So what can I report this year – up or down?  Profit or loss?  In the period 6 April 2018 to 5 April 2019 (that’s the crazy English tax year for you), I made a net profit from my authorliness of £1,294.31.  In essence, that’s royalties and sales minus cover designs, promo materials and membership of the Society of Authors.  It works out at £24.89 per week.  At this rate, I’ll be lucky to afford even a modest garret.

Don’t forget to vote for the title of “Plank 6” – for £24.89 a week, I’m certainly not choosing my own titles.

(And in case you’re wondering, the blog title is from a letter my father sent to his mum from university in the 1950s, which we still have in the family archive and which reads, in its entirety: “Dear mum, Washing enclosed.  Please send cake. Pete.”)

Ask and ye shall receive

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I’ve written before about how helpful and inclusive is the self-publishing community.  If you have any self-publishing questions or concerns or requests, there are numerous fora on which you can post (including my own first port of call, the ALLi website) and you’ll be overwhelmed by answers, suggestions and encouragement.  But I think it’s only right that I should point out that the giving freely of expertise and advice is not limited to self-published authors.

If you’ve ever read a Sam Plank book, you might remember that at the start of each of them is a quotation from a classical author – Virgil in “Fatal Forgery”, Sophocles in “The Man in the Canary Waistcoat” and so on.  The last time I studied Latin was when I was twelve (and that was when Jim Callaghan, Jimmy Carter and Leonid Brezhnev were in charge) and I’ve never attempted Greek, and so every time I have to rely on the kindness of Classics academics to check that I am using the most favoured translation.  All it takes is a few emails, and people are so happy to help.

All of the Sam books involve a great deal of research – no, don’t feel sorry for me, as I love it.  But sometimes the material is contradictory or just too technical for me to understand, and here too I turn to the experts.  I hope I won’t be giving too much away if I say that for the plot of “Plank 6” I needed some guidance on botany in the 1820s – which plants had been identified, what were their formal and common names, and whether people in England would have heard of them.  Kew Gardens was the obvious place to go with my enquiries, and the response was just wonderful: I was given exactly the answers I needed, along dedicated links to extra information (some of which gave me an excellent plot development) and a standing invitation to the Gardens to meet the experts and have a look at the plants I was asking about.  When Trump derides and rejects expertise, he is – as usual – talking out of his hat.  And experts who are willing to share their knowledge with random authors who contact them out of the blue add immeasurably to human wealth and happiness.  Thank Kew!

Choosing the title of “Plank 6” – have your say!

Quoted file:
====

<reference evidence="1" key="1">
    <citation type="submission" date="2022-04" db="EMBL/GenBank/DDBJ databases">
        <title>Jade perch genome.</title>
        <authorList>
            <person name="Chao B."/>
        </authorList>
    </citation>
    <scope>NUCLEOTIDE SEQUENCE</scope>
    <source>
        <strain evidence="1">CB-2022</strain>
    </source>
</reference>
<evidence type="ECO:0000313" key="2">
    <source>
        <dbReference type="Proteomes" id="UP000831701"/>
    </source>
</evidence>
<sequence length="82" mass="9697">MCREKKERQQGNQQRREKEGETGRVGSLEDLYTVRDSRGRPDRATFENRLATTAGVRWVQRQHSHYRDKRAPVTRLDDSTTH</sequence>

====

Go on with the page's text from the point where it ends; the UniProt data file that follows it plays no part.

Yes, it’s that time again.  Work on “Plank 6” is now advanced enough for me to turn to you, my dear readers, to choose the title under which it will be launched on the world in October.  For those of you new to our Sam Plank family, I should explain.  I decided on the title of the first book (that was “Fatal Forgery”) all by myself but then realised that I could outsource this difficult choice.  So from the second book onward, I have compiled a shortlist of five possible titles and turned the final decision over to you.

Before you can make an informed decision, of course, you need to know a little about the story of “Plank 6”.  In 1829, a young man returns from the family plantation in the Cayman Islands after an absence of five years to be at his father’s deathbed – and to inherit his estate.  But is the son who he says he is?  Anyone with any doubts about his identity seems to meet an untimely end, but his sister swears that he is her beloved brother.  With their investigations leading them into the world of inheritance law and due process after death, Sam and Wilson learn about the “death trade” and those who profit from it – legally, or by fraud.  In short, it’s death and money.

Here are the five possible titles.  I have checked them all on Amazon and elsewhere and am happy that, even if another book exists with a similar title, there would be no confusion.  Votes please – I’ll close the poll at the end of July.

Changing up a gear

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I know I’ve been quiet recently; my excuse is that I was on holiday cycling along the Rhine (which I can recommend for both scenery and ice-cream – the Germans are mad for both).  But I am now home again and work on “Plank 6” is at the forefront of my mind.  There are two key deadlines: on 22 July I am off to Switzerland for my writing retreat (seventeen days on my own, just for writing), and then on 18 October I am hoping to publish the book.  For the writing retreat to be of most value, I need to make sure that I have all but finished the first draft by the time I go – which is only 28 days away.  I’m nowhere near that at the moment, so it’s full steam ahead, carving out writing time whenever and wherever I can.  And the writing retreat should – must – result in a draft that I can send out to my lovely beta readers, and then I need to allow time to incorporate their suggested changes, which could be extensive.  I’m getting the vapours just thinking about it.

And of course the inside of the book is only part of it: before publication I need to decide on a title and a cover and a cover blurb, and organise a launch event.  So no pressure, then.  Over the weekend I put together a list of about fifteen possible titles – some are rather dull, others could work.  I’ll narrow that down to five and then put it to the public vote, as usual, in July.  I’ve started looking for possible cover images and documents, but thankfully can leave colour choice to the cover designer – I’ll be interested to see what they add to our current suite of blue, gold, red, green and purple.

One small update: you remember the book-signing that I did at WHSmith in April?  I’ve been trying to extract from them the vast sum I made from the day (read all about it here) and it’s taken nearly as long as writing “Plank 6”.  They’ve apparently designed a new payments system and I’ve had to submit my details to be approved as a new supplier, along with my invoice.  I’ll let you know when the money arrives and I can treat myself to an extra box of Jaffa Cakes.